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Welcoming A (Not So) Tiny Girl Into This World

“I hope it’s going to be tonight, or tomorrow night.”

That’s what I kept on telling people whenever they asked when Ratu, the pregnant Sumatran rhino, would give birth. Based on calculation from Ratu’s gestation period of Andatu (Ratu’s first calf), she was due last week but there was still no obvious sign of when she would deliver the calf, so all we could do was to wait and see, apart from ultrasound-ing her every few days.

We didn’t sleep well in the last week, worried that Ratu would give birth any night and I had spent some nights going to bed at 2 a.m and waking up at 6.30 a.m only to monitor her condition. However, last week I had a hunch that she would give birth later that night so I took a nap. It was also an educated guess because she showed some behavioral change. So I took a two-hour nap hoping to see a Sumatran rhino calf that night, but unfortunately the pregnant mother changed her mind and wanted to keep her baby inside for a little bit more. That night, I couldn’t sleep and stayed awake watching a rhino sleep soundly through the night. Tricky girl!

Days went by, she was getting more and more restless, and so were we! We were hoping every single day that the calf would be born that night. I communicated with her and did a couple of BodyTalk sessions, only to find out that she did not feel safe with bright lights surrounding her forested enclosure (there were a couple of floodlights installed). I tried to address this issue but some of the staff insisted that the lights were needed. A couple of BodyTalk sessions really calmed her down though, and addressed some of her stress resulted from human’s fear.

Then yesterday, I got another hunch. This one was merely a hunch and there was no educated guess. I successfully took a three-hour nap yesterday afternoon (a piece of cake if you haven’t had enough sleep in the last 6 days) and thought if Ratu was not going to give birth that night or the following morning, I’d spend another sleepless night watching her sleeping and wallowing in the mud – the last thing I wanted to do that night. Well, it was around midnight and Ratu seemed to be restless and sleeping less, so I thought that was a good sign … before she slept again and there was no sign of labor (again! She tricked me twice, that girl!). I waited and waited and waited for almost 3 hours, and she was still sleeping. I started feeling frustrated because of the floodlights, I did not know why but I guess that was a mirror of Ratu’s frustration that I felt. At 3 a.m I was getting sleepy and finally decided to give up, but before going to bed I uploaded a silly picture/status on my Instagram, showing how frustrated I am waiting for Ratu’s calf every night.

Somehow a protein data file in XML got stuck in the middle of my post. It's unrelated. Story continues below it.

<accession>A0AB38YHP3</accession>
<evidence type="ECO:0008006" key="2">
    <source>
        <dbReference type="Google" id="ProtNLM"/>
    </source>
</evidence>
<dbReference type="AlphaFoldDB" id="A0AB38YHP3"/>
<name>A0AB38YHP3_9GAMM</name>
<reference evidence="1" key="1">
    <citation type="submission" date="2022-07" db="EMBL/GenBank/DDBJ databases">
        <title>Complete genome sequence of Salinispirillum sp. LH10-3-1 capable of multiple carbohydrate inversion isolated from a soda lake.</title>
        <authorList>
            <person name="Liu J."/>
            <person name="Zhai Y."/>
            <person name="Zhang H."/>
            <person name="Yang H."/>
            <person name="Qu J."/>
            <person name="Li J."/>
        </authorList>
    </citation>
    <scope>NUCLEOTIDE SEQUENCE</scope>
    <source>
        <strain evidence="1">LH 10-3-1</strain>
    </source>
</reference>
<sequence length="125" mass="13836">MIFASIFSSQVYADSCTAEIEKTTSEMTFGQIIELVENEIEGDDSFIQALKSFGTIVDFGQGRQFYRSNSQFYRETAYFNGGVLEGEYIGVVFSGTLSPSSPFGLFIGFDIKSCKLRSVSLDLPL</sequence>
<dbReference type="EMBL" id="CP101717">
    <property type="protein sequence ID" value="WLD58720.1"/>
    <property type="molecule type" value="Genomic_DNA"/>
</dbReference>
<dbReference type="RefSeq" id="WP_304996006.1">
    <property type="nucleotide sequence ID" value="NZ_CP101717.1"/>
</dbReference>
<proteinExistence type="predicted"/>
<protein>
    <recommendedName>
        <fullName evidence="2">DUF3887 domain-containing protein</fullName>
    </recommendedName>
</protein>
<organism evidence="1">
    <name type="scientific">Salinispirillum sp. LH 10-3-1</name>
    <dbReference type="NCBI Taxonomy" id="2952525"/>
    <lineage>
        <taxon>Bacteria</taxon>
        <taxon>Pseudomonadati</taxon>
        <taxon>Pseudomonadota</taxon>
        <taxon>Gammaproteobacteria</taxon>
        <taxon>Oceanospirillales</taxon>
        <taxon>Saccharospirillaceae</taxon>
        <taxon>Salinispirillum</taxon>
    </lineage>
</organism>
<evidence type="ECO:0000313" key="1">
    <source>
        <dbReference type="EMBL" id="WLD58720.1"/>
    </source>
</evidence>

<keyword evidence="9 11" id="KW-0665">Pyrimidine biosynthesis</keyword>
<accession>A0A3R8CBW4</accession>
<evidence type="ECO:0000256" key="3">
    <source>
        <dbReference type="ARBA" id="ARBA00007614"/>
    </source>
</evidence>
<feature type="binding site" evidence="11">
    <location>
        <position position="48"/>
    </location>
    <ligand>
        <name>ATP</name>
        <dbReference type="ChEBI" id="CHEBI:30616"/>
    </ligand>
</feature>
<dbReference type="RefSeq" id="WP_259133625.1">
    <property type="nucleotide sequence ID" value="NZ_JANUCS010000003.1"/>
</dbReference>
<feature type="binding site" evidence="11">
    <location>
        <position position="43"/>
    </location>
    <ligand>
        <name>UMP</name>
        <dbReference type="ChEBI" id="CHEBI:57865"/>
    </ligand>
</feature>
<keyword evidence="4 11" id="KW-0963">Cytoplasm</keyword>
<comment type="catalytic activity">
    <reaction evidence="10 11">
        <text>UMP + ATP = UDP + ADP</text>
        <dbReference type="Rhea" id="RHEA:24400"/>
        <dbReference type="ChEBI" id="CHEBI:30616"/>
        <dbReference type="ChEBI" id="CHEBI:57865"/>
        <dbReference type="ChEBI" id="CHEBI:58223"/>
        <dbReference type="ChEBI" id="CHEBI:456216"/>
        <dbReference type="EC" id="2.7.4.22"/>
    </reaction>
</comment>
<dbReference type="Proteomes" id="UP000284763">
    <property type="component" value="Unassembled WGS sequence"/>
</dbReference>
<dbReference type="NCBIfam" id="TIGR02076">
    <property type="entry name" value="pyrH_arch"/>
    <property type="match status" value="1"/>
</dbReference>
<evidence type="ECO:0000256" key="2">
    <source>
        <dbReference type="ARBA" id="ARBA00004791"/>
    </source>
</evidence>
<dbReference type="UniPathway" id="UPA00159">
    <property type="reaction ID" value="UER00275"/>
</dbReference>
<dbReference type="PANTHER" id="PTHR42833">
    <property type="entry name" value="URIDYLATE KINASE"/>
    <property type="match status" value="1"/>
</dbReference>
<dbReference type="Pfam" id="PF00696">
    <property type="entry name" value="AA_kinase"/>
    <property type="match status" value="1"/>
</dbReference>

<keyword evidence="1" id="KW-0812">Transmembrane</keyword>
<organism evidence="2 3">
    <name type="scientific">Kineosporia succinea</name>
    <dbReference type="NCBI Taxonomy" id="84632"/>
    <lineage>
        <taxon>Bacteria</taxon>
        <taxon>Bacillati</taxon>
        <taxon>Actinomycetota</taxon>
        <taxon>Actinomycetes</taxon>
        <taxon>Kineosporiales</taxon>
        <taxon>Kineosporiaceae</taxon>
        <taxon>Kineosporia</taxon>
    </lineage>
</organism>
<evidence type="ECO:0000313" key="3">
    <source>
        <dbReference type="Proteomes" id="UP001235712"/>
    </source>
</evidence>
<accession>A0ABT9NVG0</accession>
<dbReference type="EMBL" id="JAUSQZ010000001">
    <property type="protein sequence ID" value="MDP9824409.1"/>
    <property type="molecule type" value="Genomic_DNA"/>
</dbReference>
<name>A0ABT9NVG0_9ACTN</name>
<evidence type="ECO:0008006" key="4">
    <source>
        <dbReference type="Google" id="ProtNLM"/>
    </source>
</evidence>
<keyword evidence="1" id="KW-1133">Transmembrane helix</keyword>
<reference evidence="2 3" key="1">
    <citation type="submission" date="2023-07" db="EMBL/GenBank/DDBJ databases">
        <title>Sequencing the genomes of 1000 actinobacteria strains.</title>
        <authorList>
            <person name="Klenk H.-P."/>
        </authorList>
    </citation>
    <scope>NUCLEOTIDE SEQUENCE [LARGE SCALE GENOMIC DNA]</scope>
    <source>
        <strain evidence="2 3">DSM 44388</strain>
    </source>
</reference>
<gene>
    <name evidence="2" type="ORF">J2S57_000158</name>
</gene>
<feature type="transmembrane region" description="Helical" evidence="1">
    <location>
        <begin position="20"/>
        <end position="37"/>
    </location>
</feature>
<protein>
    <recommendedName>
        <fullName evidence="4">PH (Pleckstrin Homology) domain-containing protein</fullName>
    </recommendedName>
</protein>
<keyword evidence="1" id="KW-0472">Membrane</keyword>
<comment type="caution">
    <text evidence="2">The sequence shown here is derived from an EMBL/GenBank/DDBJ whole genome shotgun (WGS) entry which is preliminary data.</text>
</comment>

Screen Shot 2016-05-12 at 17.32.29

Just after the picture was uploaded, Ratu decided to wake up and walked around her enclosure. I decided to wait a little bit more, but she went behind a big tree and stayed there. It was dark (probably the darkest site where she could avoid the floodlights) and I could not see a thing. I was about to give up again when I heard report that her water broke and there were signs of first stage labor! I was so excited and all the sleepiness suddenly evaporated into thin air!

No words can describe how precious the moments are. From the moment when the calf’s hind legs emerged (it was posterior longitudinal presentation, video here), followed by her small body and head covered in hair, to the moment she started to stand up, fell, stood up again, until finally made her first few steps in this world!! Nature is incredibly amazing, especially when we see an animal birth, they just knew what to do from the very second they are born into this world, without being told or taught by anyone of what they should do. They just knew instinctively. Ratu did not touch her calf for the first couple of hours, and I guessed it was to encourage the calf to stand up and walk towards her to suckle. If she had approached the calf, the calf would not have tried to stand up and walk while it was vital for the calf to use her muscles immediately.

photo-2-ratucalf-resting_sbelcher_watermarked-medium-res